modules/@apostrophecms/login/ui/apos/components/MathProblem.vue

NOTE

Don't forget to set the APOS_DEV environment variable to 1 when developing admin UI code. Otherwise Apostrophe will not rebuild the admin UI automatically when you make changes to admin UI code, such as login requirement components.

If your project is derived from a3-boilerplate you can type:

APOS_DEV=1 npm run dev

If this is unfamiliar to you we recommend reading Customizing the user interface first.

What is happening here?

This Vue component has only one job: take the props returned by the server-side props function, display an appropriate interface, and emit a done Vue event with the user's response to the challenge. Everything else is handled for us by Apostrophe.

NOTE

Apostrophe looks for a Vue component with the same name as the requirement.

# Implementing afterPasswordVerified requirements

Unlike the other phase, requirements displayed in the afterPasswordVerified phase can potentially access information about the user when returning props and verifying responses. This is essential for implementing features like 2FA (such as Google Authenticator support) because an additional secret must be stored in Apostrophe's user document.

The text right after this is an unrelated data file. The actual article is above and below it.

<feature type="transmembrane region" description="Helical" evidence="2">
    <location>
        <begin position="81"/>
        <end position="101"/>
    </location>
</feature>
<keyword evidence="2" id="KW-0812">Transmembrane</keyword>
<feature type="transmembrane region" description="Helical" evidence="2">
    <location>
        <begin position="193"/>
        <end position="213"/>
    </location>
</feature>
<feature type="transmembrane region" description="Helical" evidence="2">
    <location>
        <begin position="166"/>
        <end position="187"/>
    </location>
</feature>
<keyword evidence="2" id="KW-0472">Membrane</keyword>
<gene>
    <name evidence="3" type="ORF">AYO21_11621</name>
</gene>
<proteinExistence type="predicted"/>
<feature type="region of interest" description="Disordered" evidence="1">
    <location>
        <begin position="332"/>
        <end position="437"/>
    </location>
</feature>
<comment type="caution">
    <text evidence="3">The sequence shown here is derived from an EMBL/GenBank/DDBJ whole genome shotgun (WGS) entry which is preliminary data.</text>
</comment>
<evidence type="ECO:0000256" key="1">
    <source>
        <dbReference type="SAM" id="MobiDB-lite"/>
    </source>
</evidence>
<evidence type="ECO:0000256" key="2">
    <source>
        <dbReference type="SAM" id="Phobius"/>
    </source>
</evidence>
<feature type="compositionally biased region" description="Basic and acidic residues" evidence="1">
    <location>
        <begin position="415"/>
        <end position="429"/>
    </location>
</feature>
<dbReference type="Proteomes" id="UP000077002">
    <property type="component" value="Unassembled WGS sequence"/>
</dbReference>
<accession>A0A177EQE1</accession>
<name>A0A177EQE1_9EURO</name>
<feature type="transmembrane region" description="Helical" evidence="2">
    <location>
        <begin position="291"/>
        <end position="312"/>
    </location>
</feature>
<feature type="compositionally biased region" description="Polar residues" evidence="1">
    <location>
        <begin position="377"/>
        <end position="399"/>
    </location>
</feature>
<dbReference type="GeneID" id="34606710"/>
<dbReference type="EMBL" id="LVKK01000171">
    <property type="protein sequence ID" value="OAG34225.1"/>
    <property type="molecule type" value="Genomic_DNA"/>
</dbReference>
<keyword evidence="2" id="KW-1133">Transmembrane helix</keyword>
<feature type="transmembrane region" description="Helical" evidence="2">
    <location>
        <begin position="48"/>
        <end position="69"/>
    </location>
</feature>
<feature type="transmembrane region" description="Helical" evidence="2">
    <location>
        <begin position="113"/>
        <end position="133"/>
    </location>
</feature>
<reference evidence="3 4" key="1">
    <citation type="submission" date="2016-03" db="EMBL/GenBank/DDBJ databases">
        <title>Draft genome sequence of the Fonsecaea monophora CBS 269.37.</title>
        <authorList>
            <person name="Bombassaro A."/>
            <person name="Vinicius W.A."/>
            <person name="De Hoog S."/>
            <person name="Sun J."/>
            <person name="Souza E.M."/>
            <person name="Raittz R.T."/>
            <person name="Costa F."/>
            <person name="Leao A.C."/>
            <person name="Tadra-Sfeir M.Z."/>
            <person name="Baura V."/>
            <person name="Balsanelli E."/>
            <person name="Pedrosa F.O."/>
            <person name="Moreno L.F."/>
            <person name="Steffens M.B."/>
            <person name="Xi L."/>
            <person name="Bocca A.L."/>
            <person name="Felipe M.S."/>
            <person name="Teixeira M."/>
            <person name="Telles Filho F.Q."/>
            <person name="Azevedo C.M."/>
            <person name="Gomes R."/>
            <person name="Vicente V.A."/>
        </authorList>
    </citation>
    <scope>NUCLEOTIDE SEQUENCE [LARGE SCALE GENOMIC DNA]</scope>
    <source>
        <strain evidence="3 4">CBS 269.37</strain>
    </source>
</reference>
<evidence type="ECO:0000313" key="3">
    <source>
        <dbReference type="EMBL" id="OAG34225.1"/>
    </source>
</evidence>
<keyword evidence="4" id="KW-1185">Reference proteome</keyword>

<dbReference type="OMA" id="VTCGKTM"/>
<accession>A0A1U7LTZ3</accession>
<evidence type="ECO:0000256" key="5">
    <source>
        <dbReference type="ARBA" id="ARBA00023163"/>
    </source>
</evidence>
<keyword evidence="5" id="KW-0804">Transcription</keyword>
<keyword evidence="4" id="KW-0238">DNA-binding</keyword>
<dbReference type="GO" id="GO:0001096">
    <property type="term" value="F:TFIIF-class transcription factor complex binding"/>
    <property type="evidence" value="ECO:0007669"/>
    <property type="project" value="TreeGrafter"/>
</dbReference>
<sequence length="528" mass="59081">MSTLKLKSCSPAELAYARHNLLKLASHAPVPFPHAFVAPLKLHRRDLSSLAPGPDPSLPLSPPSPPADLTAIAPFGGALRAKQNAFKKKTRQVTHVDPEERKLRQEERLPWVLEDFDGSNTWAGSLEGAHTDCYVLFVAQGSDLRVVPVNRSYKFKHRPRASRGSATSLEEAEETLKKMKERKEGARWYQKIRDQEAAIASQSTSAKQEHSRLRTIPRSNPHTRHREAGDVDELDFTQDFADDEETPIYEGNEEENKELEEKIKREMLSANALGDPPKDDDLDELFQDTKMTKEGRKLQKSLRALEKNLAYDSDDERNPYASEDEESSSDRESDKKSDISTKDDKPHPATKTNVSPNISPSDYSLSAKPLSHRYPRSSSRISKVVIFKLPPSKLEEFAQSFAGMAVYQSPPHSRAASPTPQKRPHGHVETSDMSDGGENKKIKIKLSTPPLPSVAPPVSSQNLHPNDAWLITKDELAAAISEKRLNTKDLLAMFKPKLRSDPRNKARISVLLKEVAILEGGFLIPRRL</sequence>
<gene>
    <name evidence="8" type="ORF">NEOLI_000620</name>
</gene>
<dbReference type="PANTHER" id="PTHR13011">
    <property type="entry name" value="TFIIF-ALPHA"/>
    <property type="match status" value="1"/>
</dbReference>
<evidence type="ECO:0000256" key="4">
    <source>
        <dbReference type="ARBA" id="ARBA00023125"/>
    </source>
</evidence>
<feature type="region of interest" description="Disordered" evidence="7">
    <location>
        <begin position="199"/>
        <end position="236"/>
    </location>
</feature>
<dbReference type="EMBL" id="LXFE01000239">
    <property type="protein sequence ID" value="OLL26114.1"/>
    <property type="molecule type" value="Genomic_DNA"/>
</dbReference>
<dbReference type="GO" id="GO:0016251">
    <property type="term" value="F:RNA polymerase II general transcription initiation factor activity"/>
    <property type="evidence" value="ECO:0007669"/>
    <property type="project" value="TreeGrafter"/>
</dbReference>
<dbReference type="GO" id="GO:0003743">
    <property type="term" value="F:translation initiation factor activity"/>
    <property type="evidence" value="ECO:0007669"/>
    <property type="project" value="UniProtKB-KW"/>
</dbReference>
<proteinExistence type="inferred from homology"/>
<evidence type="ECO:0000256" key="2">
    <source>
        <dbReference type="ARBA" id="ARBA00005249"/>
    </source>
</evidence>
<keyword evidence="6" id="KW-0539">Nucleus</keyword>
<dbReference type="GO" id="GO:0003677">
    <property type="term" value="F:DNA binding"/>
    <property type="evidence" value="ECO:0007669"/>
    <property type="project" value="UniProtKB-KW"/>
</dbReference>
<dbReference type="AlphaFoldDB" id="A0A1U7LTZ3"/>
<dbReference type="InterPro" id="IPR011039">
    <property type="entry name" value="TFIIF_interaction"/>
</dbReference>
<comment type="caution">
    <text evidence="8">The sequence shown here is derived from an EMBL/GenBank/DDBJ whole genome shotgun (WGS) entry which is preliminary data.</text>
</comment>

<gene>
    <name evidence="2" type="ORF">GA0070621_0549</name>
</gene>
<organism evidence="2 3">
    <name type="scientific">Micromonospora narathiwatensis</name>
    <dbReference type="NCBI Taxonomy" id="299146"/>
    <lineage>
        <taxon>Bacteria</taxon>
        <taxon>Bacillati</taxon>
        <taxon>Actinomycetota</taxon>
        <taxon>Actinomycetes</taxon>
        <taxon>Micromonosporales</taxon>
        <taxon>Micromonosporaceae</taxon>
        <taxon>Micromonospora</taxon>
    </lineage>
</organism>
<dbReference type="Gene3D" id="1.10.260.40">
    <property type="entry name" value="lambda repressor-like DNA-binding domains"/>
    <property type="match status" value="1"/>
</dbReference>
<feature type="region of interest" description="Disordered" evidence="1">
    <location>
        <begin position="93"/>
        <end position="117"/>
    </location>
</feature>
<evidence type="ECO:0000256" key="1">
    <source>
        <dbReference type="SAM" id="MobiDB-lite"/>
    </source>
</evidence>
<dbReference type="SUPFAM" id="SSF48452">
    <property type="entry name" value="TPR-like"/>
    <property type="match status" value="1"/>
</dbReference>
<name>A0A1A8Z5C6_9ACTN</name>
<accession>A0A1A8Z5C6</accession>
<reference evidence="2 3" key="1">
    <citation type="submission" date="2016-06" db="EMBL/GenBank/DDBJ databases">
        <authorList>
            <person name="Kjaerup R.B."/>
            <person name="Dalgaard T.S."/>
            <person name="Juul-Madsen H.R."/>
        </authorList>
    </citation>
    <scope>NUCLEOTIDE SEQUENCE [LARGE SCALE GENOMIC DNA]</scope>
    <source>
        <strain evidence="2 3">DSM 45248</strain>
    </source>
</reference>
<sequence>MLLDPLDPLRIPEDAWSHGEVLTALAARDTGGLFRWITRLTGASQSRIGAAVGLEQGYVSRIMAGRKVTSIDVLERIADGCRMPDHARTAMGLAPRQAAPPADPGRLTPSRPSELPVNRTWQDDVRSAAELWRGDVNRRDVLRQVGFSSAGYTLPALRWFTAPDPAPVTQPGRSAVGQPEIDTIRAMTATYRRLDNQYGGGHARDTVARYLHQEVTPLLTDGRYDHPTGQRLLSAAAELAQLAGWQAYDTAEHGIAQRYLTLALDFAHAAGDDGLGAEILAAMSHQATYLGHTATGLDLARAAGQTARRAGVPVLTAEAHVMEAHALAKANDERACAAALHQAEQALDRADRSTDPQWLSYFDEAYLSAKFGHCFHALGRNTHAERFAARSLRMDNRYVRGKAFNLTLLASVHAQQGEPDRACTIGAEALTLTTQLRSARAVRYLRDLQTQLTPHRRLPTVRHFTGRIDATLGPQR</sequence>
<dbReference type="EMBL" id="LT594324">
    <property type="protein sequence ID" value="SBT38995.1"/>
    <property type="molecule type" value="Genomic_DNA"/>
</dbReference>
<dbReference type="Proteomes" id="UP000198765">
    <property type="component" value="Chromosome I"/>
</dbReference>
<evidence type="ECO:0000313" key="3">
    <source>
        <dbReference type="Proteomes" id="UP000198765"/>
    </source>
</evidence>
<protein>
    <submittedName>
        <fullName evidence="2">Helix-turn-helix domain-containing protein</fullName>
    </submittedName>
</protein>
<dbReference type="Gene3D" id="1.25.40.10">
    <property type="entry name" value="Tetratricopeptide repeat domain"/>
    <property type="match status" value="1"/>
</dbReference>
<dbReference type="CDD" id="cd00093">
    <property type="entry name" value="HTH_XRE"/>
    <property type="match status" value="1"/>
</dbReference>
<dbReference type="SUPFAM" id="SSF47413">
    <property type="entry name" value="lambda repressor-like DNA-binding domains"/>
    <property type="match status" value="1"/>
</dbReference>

Below is a simple example of a requirement to solve a weak form of 2FA challenge: entering a code that is assigned the first time the user logs in successfully.

module.exports = {
  requirements(self) {
    return {
      add: {
        Weak2FA: {
          phase: 'afterPasswordVerified',
          async props(req, user) {
            if (!user.weak2FA) {
              const code = Math.random().toString().replace('.', '').substring(0, 4);
              await self.apos.doc.db.updateOne({
                _id: user._id
              }, {
                $set: {
                  weak2FA: code
                }
              });
              return {
                code
              };
            }
            // A code is already set, don't return it, that would
            // defeat the purpose of ensuring the user can verify it
          },
          async verify(req, data, user) {
            if (data !== user.weak2FA) {
              throw self.apos.error('invalid', '2FA secret incorrect');